It hurt him to love me because I was a door to the wisdom of eons that he couldn’t unlock. I knew the names of all the stars, and I wouldn’t tell them to him. I couldn’t. It would have driven him mad, and he would have ended up wandering the streets with the beggars and the crazed soothsayers.

He told me that there were worse places to end.

He longed to know the names of the stars, the true names that they only tell each other, how they were born, the exact latitude of this or that red giant. I told him that I had walked on a star once and it was nothing special. After that he didn’t fuck me for weeks.

He liked me in feathers, though. One morning I found that he had plucked out all the filoplumes on my left side and was dissolving them in acid, trying to determine what I was made of.

So I took him walking on a star. He didn’t like it as much as he thought he would.

Keep reading.

Saturday Storytime: Your Orisons May Be Recorded

“Strange Gods”, Susan Jacoby on Atheists Talk

Susan Jacoby is a writer and author whose works have focused on atheism, secularism, American history and public discourse. She is the author of thirteen books, and spent much of her career as a reporter for various publications including The New York Times, the Los Angeles Times, The American Prospect, Mother Jones, The Nation, Glamour, and the AARP Bulletin and AARP Magazine. Susan Jacoby is a member of the honorary boards of the Freedom from Religion Foundation and the Center for Inquiry, a secular think tank.

Susan Jacoby joins Atheists Talk radio on Sunday to discuss her newest book, Strange Gods: A Secular History of Conversion.

Focusing on the long, tense convergence of Judaism, Christianity, and Islam—each claiming possession of absolute truth—Jacoby examines conversions within a social and economic framework that includes theocratic coercion (unto torture and death) and the more friendly persuasion of political advantage, economic opportunism, and interreligious marriage. Moving through time, continents, and cultures—the triumph of Christianity over paganism in late antiquity, the Spanish Inquisition, John Calvin’s dour theocracy, Southern plantations where African slaves had to accept their masters’ religion—the narrative is punctuated by portraits of individual converts embodying the sacred and profane.

Finally, Jacoby offers a powerful case for religious choice as a product of the secular Enlightenment. In a forthright and unsettling conclusion linking the present with the most violent parts of the West’s religious past, she reminds us that in the absence of Enlightenment values, radical Islamists are persecuting Christians, many other Muslims, and atheists in ways that recall the worst of the Middle Ages.

Tune in this Sunday for our discussion with Susan Jacoby!

Related Links:

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“Strange Gods”, Susan Jacoby on Atheists Talk

Catching Up on The Humanist Hour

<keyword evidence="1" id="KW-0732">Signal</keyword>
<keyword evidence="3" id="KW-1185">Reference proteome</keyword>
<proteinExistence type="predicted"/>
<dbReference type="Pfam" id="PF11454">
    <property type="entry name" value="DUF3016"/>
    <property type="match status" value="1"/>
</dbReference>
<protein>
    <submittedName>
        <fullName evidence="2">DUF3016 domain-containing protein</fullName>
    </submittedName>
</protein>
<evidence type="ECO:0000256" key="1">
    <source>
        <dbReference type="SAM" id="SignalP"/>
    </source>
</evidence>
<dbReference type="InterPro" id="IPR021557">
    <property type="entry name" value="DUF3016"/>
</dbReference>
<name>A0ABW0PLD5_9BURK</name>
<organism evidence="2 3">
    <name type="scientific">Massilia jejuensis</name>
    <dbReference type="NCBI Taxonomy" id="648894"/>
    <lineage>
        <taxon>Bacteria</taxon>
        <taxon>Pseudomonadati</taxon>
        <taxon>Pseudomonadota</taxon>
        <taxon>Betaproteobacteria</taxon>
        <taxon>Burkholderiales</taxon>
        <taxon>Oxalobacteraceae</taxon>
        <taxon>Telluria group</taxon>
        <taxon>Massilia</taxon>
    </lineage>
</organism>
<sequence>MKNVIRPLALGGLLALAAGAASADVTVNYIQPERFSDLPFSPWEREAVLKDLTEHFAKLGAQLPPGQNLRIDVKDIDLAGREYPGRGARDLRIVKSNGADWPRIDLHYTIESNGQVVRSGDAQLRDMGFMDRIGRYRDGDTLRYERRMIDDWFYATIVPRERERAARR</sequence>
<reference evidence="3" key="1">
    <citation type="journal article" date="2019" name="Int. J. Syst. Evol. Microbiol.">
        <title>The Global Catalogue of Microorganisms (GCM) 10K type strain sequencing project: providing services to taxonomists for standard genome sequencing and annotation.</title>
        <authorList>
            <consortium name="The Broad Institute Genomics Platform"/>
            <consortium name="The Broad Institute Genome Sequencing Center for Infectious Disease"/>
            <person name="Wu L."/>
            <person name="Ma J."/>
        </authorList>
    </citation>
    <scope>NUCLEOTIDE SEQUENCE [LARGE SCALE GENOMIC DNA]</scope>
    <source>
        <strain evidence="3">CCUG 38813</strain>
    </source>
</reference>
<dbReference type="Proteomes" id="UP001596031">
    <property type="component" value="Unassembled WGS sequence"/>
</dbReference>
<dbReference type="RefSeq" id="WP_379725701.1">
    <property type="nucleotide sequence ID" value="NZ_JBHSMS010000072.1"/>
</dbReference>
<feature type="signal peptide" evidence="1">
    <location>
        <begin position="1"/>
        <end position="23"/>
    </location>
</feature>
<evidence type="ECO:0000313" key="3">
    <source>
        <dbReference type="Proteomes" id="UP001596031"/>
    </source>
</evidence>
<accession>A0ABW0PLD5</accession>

I’m catching up on a lot of stuff and easing back into writing for the blog. While I’m doing that, we put up a couple of shows at The Humanist Hour that I’m pretty proud of. You might want to take the opportunity to catch up.

The Humanist Hour #190: Getting “SciCurious” with Bethany Brookshire

On this week’s show, Stephanie Zvan interviews Dr. Bethany “SciCurious” Brookshire about effective strategies for convincing people of scientific truths, the common mistakes we make when we set out to teach people about science. Brookshire recently co-edited Science Blogging: The Essential Guide.

For nearly a decade, former neuroscientist Dr. Bethany Brookshire has been writing about science for online audiences. Best known to science-blogging fans as “SciCurious,” Dr. Brookshire writes about – among other topics – neurotransmitters (the chemicals that make our brains run), evaluating scientific results in context, rats in tiny pants, and duck penises. You can’t forget the duck penises.

SciCurious’s Links:

The Humanist Hour #191: Sincere Kirabo on Building Social Justice

Over the past year or so, the American Humanist Association has been making changes to reflect its commitment to social justice. These changes can be found in the pages of The Humanist magazine and the words of its leaders. Change can also be found more recently in the announcement that Sincere Kirabo would be stepping into the role of the AHA’s social justice coordinator.

This week, we welcome Sincere back to the show. He speaks with Peggy Knudtson and Jenn Wilson about his new role, what social justice and intersectionality mean, and the ways that social media can be used to further the cause of social justice.

Sincere’s links:

Catching Up on The Humanist Hour

Saturday Storytime: The Angel of Divine Intent

It’s a good thing when a story makes you want to go back to an old idea and write fiction of your own. This from Tim Akers accomplishes that for me easily. I really need to make time to write that story one of these days.

The angel waited for her among the eight golden spires of the reliquary. Shredded wings of chain and feather brushed the air. Her body was gaunt and frail beneath the starlight robes, flesh the color of beaten silver, no more substantial than fog or memory. Haelice bowed, touching her forehead to the command icon, waiting there until she felt the nether-soft touch of the cathedral’s fallen host. Only then did she straighten her back to face the divine.”Your absence was noted, initiate,” the angel whispered. Her voice was the gentle chime of crystals, her eyes pierced through with sunlight.

“The choir sings without me, divine. The song to drive, the cathedral to carry, and your wisdom to guide,” Haelice answered. “I am barely needed.”